ssid=sys.argv # takes ssid from the command line
rates=sys.argv # takes "rates" from the command line
# python sender.py "" rateshere
The command above will result in a beacon management frame sent into the airwaves with a blank SSID and a "rates" information element of "rateshere". The receiver will parse the frame and print the rates content out to the screen, in this case "rateshere".
I just utilised an IE in a way not originally intended to pass a message. At this point I did a little digging to determine if I was the first to stumble on this little gem.
Turns out yes and no.
Chandra, et al.  in 2007 explored hacking up the 802.11 protocol in order to broadcast additional information without the need for association. This was in the form of SSID and BSSID concatenation and adding in additional IEs to broadcast "coupons" for advertising purposes. The paper did not, however, discuss modifying using it as a two-way communications channel.
Gupta V. and Rohil M.K.  in 2013 hacked up the 802.11 protocol to transmit information within the "Length" fields of the IEs. However, again this is only for broadcast purposes.
So it seems that I am a little late to the party, however it also appears that I am doing things a little different – I am injecting into the actual IE. Furthermore, the research falls short on being restricted to a one way broadcast. What if I could create a two-way covert communications channel? Furthermore, what could I create without the fuss of association and authentication that is usually required in wireless networks before such communications can begin? What if an attacker could send commands and receive the output on this channel? That would be magic++ and then some.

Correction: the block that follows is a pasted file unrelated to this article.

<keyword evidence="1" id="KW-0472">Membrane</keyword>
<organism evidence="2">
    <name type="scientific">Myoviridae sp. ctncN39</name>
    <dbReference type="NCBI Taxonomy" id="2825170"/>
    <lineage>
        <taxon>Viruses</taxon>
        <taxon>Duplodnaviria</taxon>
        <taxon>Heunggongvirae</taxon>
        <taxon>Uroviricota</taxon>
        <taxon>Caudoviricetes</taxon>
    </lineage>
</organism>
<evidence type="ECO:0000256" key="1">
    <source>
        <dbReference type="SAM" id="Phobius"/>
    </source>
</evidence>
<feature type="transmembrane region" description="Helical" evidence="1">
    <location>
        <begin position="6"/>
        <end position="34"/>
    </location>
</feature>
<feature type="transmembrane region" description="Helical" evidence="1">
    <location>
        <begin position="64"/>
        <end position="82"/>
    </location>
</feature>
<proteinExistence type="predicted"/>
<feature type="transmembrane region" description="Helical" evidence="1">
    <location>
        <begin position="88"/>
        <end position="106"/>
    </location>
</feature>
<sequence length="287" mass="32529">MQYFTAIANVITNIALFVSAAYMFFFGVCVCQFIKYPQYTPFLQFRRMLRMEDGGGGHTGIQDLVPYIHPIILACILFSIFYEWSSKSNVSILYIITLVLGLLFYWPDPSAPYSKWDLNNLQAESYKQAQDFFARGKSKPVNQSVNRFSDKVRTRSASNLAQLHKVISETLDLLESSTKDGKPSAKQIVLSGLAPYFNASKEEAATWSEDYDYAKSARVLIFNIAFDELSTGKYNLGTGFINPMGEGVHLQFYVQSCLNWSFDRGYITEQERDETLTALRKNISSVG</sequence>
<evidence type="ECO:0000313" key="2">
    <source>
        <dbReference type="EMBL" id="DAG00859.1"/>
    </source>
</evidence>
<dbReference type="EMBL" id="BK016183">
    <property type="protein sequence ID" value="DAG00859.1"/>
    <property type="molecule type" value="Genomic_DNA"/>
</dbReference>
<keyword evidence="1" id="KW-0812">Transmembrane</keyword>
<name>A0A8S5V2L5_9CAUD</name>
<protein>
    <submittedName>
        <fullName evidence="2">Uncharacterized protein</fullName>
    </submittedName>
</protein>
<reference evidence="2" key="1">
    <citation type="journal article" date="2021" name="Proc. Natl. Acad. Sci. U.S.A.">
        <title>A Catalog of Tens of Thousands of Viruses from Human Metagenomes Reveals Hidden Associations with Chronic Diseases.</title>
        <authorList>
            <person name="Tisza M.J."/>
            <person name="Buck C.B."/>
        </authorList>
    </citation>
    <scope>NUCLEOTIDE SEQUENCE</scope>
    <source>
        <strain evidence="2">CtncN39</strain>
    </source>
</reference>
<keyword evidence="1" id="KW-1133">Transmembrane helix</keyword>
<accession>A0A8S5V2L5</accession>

Ladies and gentlemen, I present you Smuggler.
I expanded on the proof of concepts already discussed to create a tool called Smuggler. It is a two-way covert communications channel, which consists of an interactive wireless shell without the need for association or authentication, and it works like this:
An attacker compromises a machine and starts up a receiver (client.py), much like the proof of concept. The receiver listens to management beacon frames with a blank SSID and, when spotted, extracts the rates IE. The evolution here from the proof of concept (v2.0 if you like…) is that the receiver has the operating system parse the rates IE as a command. The attacker leaves the compromised machine with the receiver running and heads off to grab some lunch. Enter the next act.
The attacker comes back the next morning, sitting in the car park with a latte. The attacker uses Smuggler (smuggler.py) to create a management beacon frame (with a blank SSID) and a rates IE with their very own command.